Time Management

Understanding Time Management

How well do you use the hours in your day? In today's world there is an abundance of things to like and do, and more and more people are feeling the burnout that accompanies all of these distractions.

If you're like most people, you are overwhelmed with trying to keep up with all the aspects of your life and still find time to enjoy the things you want to do as well.

It’s important to first understand that in some sense, time management is a myth because we don’t actually have control over time itself – we only have control over how we spend the hours we have available.

That being said, how do we set aside enough hours in the day to do both the things we want to and the things we need to? Indeed, often just getting through our responsibilities is a futile task!

A key factor in practicing good time management skills is to fully understand the ways in which you habitually spend your time. Most of us waste an incredible amount of our days in unproductive or misdirected activities, and worst of all, we fail to see that we are doing so, but become increasingly more frustrated with the deteriorating quality of our personal and professional lives.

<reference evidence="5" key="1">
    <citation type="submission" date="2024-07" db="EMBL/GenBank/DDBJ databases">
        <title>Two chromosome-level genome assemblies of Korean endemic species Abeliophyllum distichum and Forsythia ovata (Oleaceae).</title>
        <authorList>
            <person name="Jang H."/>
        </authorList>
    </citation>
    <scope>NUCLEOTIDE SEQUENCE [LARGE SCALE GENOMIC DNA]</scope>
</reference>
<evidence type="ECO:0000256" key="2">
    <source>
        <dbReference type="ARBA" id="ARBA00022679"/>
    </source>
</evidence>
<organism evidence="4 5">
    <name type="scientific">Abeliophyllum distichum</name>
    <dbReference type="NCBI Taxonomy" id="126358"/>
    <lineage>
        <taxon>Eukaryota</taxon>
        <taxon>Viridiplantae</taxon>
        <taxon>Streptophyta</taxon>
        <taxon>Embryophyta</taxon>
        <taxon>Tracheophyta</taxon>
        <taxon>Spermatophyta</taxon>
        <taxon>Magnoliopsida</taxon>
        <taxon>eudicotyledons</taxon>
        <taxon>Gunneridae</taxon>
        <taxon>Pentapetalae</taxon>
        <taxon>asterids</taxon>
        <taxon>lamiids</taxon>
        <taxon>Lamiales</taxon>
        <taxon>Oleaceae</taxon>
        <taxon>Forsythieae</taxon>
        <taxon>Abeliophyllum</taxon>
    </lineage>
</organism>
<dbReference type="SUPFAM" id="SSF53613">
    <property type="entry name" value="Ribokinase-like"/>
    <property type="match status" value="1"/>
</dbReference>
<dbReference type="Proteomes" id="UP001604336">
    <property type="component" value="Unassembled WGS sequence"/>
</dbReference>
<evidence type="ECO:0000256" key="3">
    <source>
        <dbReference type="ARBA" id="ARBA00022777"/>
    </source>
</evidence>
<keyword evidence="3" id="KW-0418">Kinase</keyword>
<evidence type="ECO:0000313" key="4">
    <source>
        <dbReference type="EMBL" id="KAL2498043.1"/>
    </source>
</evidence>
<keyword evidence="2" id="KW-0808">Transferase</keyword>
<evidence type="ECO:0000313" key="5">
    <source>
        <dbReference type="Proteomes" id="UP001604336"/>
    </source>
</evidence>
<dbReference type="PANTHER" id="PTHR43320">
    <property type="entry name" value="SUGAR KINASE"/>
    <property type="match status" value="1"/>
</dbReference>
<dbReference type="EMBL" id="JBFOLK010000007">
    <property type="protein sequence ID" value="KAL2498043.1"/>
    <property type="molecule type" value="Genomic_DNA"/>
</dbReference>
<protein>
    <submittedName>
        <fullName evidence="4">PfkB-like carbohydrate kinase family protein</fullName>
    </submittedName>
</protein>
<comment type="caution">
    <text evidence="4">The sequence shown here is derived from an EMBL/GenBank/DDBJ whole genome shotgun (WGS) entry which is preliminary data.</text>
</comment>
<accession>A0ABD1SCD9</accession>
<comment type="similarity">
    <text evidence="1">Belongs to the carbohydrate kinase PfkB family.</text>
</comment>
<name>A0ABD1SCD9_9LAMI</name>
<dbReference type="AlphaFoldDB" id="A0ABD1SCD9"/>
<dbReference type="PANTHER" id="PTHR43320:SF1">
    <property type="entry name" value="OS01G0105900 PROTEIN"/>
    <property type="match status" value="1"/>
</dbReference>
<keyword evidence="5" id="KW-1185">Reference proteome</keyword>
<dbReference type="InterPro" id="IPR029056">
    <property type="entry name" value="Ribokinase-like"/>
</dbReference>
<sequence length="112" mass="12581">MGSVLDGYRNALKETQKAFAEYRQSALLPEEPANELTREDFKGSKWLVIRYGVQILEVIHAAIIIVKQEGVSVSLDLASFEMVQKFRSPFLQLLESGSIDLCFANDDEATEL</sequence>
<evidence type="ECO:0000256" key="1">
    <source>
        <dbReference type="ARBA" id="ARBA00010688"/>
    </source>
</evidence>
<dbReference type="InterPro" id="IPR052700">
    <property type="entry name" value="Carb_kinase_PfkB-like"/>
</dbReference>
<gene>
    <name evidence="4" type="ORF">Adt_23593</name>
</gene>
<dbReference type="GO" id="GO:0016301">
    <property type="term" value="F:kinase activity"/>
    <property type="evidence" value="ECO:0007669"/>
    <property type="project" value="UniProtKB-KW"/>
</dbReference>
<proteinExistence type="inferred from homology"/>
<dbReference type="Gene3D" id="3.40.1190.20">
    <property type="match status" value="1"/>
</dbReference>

So, how productive are you? Are you making progress toward your goals? Or are your falling behind in all the essentials you need to be attending to? What about quality time for family, relaxation, and recreation?

The Stephen Covey time management matrix is an excellent tool for gaining insight into how you can make the most of the hours available to you each day. This matrix divides activities into 4 quadrants to help you identify potential issues in managing your activities. This is an easy to do activity that will make a world of different in how you think about what you do and when and how you do it.

By differentiating between urgent and important tasks, you will begin to understand how changing your approach to your day can result in less headaches, less stress, and more overall enjoyment of your day.

A great majority of the average person’s day is spent putting out fires and rushing to meet other people’s agendas instead of our own. This often leads to feelings of anxiety, overwhelm, and ineffectiveness.

By evaluating your activities and classifying your tasks regarding their level of importance and urgency, you can learn to re-structure your activities to make the most of the hours you have available, and effectively step off the hamster wheel.

For more articles, visit our other pages below:

Principles of Time Management
Positive Change Tools